2. 2. Summary 15% said that they would. 34% of people All figures are percentages in this report. Userview® regularly undertakes research into user attitudes to instructions. For this said they would not make a return, whilst 46% said they weren’t sure. study we asked how important instructions were to their enjoyment and use of a product. What did they find most difficult and Complaints about instructions revolve around the standard of diagrams and the in which product groups did they have the worst experience? We also asked them associated written instruction. Individual respondents’ comments indicate that the whether they would return a product because of poor instructions and for their balance of words to pictures was also suggestions for making them easier to use. relevant to their use. There is also recognition that other factors get in the way Poor instructions were most frequently found of good instructions including layout, poor translations, too many languages, too much with complex products where a relatively high degree of application and technical jargon and too many words. understanding was required by the user. When asked what would make product Lighting, flat pack furniture and high tech items featured prominently and this was instructions easier to use there was a recurring theme that can be summed up with confirmed by the list of manufacturers and product groups that were mentioned by the words - clear, concise, straightforward, respondents as having poor instructions. simple and step by step. The overwhelming majority (67%) recognised that good instructions were It seems obvious, but users felt that instructions and products should be important to their enjoyment of a product. designed from the user’s perspective and Whilst nearly everyone said they recognised not the manufacture. the importance of instructions, they were more reticent about whether they would ‘Some instructions are just not thought through from the user’s point of view’ return an item if it had poor instructions. 2 of 9 www.userview.co.uk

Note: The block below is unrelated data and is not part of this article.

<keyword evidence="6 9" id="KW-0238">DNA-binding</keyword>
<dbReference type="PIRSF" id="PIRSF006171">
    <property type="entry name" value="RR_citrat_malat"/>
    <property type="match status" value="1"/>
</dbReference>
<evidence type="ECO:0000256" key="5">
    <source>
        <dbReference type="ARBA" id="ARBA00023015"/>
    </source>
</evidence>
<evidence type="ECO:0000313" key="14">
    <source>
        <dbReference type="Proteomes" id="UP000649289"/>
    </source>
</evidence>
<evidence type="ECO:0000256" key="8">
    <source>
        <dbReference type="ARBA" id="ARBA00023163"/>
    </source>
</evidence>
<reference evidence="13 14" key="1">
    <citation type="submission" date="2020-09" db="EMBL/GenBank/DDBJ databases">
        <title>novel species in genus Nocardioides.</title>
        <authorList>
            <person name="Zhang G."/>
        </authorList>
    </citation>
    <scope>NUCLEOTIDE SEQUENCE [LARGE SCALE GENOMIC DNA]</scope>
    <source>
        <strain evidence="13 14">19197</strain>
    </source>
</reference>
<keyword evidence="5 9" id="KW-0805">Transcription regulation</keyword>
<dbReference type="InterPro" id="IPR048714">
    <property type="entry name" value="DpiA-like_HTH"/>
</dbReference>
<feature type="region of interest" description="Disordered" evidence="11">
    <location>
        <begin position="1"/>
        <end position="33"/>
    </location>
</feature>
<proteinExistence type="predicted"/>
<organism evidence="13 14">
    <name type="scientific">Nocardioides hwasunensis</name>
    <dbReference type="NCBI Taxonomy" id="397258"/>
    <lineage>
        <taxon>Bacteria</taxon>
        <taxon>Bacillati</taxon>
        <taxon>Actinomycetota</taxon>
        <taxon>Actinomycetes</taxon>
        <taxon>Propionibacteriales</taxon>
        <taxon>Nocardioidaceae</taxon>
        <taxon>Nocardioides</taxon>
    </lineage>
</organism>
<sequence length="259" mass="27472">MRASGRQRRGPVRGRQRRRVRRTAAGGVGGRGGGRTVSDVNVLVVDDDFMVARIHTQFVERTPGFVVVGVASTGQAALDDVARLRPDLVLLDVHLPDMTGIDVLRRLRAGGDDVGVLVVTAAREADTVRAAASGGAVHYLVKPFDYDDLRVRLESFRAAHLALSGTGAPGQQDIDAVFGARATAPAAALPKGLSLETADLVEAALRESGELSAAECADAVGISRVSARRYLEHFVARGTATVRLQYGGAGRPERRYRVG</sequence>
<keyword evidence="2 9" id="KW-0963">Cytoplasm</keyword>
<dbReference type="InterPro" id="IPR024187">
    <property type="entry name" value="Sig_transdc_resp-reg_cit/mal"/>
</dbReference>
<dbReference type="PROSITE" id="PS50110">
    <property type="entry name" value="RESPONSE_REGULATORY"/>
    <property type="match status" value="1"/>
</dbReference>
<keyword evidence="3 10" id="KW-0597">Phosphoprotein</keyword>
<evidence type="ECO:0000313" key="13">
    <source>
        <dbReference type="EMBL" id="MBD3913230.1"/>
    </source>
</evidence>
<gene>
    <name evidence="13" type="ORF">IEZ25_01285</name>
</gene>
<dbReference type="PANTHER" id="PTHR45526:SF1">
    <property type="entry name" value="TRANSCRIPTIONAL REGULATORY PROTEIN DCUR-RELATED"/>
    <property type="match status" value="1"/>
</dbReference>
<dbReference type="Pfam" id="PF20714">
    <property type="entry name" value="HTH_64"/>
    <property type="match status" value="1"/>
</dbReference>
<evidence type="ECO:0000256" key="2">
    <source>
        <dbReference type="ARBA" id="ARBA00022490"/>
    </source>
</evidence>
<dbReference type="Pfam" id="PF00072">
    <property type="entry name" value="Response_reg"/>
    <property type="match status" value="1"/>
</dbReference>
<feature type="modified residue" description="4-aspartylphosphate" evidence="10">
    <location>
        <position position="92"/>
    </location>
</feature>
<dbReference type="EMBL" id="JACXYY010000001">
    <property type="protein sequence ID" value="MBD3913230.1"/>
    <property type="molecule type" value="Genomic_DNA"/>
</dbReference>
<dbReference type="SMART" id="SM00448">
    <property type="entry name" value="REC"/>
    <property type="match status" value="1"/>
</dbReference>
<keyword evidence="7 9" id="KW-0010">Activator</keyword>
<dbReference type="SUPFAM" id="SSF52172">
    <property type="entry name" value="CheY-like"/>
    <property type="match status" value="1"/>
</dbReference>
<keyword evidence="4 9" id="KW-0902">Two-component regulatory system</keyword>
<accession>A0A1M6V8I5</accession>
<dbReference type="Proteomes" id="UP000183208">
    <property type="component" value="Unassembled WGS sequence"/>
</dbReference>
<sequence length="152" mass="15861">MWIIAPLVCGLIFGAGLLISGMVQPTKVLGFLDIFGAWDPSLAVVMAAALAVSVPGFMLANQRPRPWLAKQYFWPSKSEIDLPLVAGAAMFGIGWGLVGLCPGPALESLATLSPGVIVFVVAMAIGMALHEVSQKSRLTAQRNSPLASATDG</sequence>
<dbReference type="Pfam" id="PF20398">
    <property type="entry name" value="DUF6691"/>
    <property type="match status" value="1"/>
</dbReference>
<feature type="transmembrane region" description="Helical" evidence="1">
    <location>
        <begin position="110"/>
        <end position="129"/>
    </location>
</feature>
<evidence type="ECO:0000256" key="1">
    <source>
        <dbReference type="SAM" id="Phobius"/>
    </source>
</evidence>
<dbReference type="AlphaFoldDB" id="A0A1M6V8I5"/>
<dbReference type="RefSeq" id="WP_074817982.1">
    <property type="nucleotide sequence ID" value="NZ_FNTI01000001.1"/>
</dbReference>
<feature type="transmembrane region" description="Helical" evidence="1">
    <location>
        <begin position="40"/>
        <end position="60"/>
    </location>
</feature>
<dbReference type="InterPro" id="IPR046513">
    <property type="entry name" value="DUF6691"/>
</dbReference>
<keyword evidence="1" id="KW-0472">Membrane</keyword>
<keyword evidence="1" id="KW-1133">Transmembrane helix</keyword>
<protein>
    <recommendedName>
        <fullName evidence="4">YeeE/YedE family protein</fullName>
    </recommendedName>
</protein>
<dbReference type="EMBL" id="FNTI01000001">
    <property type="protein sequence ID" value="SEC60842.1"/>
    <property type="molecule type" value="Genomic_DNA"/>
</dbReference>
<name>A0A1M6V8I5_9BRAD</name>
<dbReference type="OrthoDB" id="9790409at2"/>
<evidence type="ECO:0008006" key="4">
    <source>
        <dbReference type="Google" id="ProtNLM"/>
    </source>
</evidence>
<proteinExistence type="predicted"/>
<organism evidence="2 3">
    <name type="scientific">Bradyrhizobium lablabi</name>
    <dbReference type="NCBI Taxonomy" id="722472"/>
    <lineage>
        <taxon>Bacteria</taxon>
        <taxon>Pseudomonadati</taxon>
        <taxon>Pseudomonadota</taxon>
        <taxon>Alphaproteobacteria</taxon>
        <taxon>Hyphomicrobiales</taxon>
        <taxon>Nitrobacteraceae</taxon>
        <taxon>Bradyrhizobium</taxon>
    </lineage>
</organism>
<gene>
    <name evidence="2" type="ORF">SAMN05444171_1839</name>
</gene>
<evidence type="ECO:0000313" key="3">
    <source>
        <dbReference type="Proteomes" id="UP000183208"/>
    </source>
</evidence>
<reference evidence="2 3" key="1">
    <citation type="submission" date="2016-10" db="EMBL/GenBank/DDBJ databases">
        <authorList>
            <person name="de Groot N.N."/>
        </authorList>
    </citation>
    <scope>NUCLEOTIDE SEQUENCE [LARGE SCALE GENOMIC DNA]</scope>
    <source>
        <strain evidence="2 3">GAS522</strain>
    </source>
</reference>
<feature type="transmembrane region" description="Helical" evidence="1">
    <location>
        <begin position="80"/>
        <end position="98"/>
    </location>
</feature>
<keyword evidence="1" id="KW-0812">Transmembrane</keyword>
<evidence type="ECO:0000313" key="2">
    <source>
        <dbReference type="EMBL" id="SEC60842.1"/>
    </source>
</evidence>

3. 3. In what categories have you come across poor product instructions? A significant percentage of people have experienced poor instructions in lighting and flat pack furniture. 54 Lights 41 Flat pack furniture 30 Computer accessories 28 Computers 27 Cameras, camcorders 27 Mobile phones 18 Televisions 18 Video cassette recorders 15 Plumbing items 10 Child car seats 3 of 9 www.userview.co.uk